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Dying cake batter

post #1 of 9
Thread Starter 
How many drops of Americolor purple should I add to 1Duncan Hines cake batter to = a med. shad (not too dark where it might also taste nasty, yet not too little to = pastel/lavender). I don're really have a lot of time to experiment this week so any help from members that have actually dyed white cake before would be FABULOUS.

Thanks
Delynn
Delynn Tracy
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Delynn Tracy
Sugar Artist
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post #2 of 9
americolor does not have a taste. when i tried to dye cake i actually do about 3 drops first and then see if i need more.
It's not "just" cake...it's my life!
WI State Representative for Icing Smiles...start 'Baking a Difference" today!
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It's not "just" cake...it's my life!
WI State Representative for Icing Smiles...start 'Baking a Difference" today!
Reply
post #3 of 9
I've found that the baked cake is a more intense color than the batter was so start slow with 2 or 3 drops and stop when it's a bit lighter than you want.
post #4 of 9
Thread Starter 
Thanks I'll try your suggestions. I had wondered if it might be the same as when I add color to my BC icing before I add the confectioners sugar; muted before PS then super intense after the PS. The cake is for next week so, if I remember, I'll post the results. icon_biggrin.gif
Delynn Tracy
Sugar Artist
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Delynn Tracy
Sugar Artist
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post #5 of 9
Quote:
Originally Posted by Delynn

had wondered if it might be the same as when I add color to my BC icing before I add the confectioners sugar; muted before PS then super intense after the PS.



UMMMMMMMM.....

Adding colour before the sugar? Meaning at the stage where you have butter and maybe shortening?

NO NO NO for the following reason. Paste and gel colours are glycerine based and require the presence of a small percentage of liquid to work.

Also NO NO NO because you can't possibly judge the intensity from the butter stage. You would normally use a fixed amount of fat and sugar right? You don't adjust the sugar except for stiffness, right?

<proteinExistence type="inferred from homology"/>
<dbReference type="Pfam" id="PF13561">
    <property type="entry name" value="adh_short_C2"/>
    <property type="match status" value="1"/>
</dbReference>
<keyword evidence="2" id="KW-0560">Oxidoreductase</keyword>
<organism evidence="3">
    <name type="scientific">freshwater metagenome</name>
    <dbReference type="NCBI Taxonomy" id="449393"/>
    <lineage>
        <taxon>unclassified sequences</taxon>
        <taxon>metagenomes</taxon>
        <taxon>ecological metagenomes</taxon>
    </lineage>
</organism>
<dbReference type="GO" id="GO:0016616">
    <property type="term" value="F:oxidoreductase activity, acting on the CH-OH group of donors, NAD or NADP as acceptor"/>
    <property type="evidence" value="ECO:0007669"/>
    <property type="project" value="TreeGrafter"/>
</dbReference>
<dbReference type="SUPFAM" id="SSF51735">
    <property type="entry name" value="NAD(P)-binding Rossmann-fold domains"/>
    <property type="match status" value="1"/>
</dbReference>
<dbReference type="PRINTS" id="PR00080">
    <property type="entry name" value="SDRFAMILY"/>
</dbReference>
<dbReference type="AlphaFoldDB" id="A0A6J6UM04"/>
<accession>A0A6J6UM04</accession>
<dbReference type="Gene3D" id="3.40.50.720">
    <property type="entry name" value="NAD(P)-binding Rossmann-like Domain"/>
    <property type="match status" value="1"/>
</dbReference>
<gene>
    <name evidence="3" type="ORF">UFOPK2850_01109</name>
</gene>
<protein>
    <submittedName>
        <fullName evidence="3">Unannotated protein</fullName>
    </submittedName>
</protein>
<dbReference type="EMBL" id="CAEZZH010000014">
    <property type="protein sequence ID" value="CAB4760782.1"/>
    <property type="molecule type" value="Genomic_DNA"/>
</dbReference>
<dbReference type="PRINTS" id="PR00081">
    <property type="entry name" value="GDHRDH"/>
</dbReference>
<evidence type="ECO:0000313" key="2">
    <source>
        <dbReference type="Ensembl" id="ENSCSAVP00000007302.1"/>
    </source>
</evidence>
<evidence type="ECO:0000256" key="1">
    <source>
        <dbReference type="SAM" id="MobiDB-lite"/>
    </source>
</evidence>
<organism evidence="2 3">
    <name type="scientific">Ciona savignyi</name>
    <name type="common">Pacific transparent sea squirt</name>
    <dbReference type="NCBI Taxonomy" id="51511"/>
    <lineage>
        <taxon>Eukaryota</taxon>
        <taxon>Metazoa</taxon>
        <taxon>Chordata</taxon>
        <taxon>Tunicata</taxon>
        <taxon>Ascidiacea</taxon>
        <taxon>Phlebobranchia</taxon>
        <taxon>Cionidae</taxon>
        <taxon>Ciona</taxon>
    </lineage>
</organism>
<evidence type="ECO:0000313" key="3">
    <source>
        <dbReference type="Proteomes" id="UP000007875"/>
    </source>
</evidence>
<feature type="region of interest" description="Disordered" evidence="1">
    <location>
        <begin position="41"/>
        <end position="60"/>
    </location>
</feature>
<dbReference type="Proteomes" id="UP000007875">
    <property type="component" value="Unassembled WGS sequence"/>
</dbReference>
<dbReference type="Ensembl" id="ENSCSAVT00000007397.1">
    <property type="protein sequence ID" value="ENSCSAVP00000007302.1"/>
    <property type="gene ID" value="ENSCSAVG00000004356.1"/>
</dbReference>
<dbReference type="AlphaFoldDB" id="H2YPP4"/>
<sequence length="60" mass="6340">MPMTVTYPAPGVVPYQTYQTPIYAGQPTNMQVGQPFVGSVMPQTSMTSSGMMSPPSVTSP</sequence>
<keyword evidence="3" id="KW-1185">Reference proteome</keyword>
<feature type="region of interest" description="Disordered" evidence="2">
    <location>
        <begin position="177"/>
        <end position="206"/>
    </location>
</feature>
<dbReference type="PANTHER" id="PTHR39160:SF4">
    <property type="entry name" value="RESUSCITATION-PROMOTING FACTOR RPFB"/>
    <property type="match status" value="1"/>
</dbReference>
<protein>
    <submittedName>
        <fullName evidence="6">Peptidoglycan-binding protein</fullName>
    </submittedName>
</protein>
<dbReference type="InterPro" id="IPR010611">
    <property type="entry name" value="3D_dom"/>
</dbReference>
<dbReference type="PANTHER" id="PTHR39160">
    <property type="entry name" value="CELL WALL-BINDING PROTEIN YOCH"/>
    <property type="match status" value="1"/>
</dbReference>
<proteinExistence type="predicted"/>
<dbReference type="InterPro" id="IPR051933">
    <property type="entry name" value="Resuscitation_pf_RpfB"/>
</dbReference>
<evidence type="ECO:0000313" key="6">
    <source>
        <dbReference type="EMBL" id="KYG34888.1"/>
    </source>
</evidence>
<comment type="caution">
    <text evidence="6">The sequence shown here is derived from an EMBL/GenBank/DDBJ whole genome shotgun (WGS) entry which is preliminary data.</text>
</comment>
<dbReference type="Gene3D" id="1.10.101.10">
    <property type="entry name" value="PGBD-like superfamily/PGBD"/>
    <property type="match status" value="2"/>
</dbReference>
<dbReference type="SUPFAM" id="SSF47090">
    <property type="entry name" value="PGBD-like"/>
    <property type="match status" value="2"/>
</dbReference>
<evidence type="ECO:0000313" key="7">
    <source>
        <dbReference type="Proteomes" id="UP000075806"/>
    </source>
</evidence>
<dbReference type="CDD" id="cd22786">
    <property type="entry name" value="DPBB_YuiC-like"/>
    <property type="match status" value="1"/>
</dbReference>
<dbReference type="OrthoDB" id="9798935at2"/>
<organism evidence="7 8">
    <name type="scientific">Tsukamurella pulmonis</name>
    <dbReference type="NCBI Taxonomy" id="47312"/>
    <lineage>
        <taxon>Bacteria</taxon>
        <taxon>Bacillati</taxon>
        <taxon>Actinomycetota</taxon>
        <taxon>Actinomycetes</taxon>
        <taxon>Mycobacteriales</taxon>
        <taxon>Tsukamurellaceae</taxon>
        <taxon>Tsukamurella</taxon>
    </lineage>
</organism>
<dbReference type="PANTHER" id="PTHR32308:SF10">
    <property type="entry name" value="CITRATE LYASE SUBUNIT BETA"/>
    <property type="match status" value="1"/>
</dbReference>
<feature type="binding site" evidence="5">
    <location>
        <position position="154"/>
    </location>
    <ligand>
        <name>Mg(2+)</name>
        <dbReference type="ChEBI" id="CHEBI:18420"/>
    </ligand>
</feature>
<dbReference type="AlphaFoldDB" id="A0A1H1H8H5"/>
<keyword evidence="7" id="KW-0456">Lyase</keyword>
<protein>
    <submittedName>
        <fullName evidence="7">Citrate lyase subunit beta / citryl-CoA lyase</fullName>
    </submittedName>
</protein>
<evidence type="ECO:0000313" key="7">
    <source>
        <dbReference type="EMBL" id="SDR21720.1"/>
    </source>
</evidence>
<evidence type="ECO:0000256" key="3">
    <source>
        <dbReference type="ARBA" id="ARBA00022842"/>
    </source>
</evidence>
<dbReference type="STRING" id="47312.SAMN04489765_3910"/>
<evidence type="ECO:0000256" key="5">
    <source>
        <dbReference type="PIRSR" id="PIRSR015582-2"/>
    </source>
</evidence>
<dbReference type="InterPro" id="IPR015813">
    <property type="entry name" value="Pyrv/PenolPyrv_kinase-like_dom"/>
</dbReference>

The only practical exception is to mix a measured amount of colour and a measured amount of liquid if you are making multiple batches of one colour. Colour all the liquid in one jug--the icing is pretty uniform across the batches.
post #6 of 9
Thread Starter 
Baking Irene... As an experiment, trying to color a large mixer bowl of BC more easily, thoroughly and quickly, I had added what I thought was a sufficient, yet small amount of paste color to the creamed butter & shortening stage, including vanilla. I figured it was ok that the mixture looked very muted because it was highly likely that it would intensify as soon as I added the PS. YES, I was correct. Even though it blended more thoroughly throughout the bowl full of BC, it was difficult to judge what shade of BC the muted color would produce.

This brings me to my next question... if I need to color more than one mixer bowl of BC icing, using Wilton paste color which is what I have on hand, how would I go about measuring the color to get the same shade in each batch of BC? Wilton paste is not easy to measure like Americolor for example because it doesn't come out in drops.
Delynn Tracy
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Delynn Tracy
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post #7 of 9
Quote:
Originally Posted by Delynn

This brings me to my next question... if I need to color more than one mixer bowl of BC icing, using Wilton paste color which is what I have on hand, how would I go about measuring the color to get the same shade in each batch of BC?



You stir both batches together to get one uniform color.

This is also what's recommended for gallons of paint... if you were to buy three gallons, you should blend all into a five gallon bucket before painting and discovering the last one you open is a slightly different shade.
post #8 of 9
Thread Starter 
YIKES! icon_eek.gificon_cry.gif I can only fit one double batch in my 5-1/2 qt. mixer though and my BC icing isn't light & fluffy either, nor do I want it to be. Now what??? I need to actually mix 2-3 double batches sometimes. HELP ? icon_redface.gif
Delynn Tracy
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Delynn Tracy
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post #9 of 9
Quote:
Originally Posted by CWR41

....you should blend all into a five gallon bucket.
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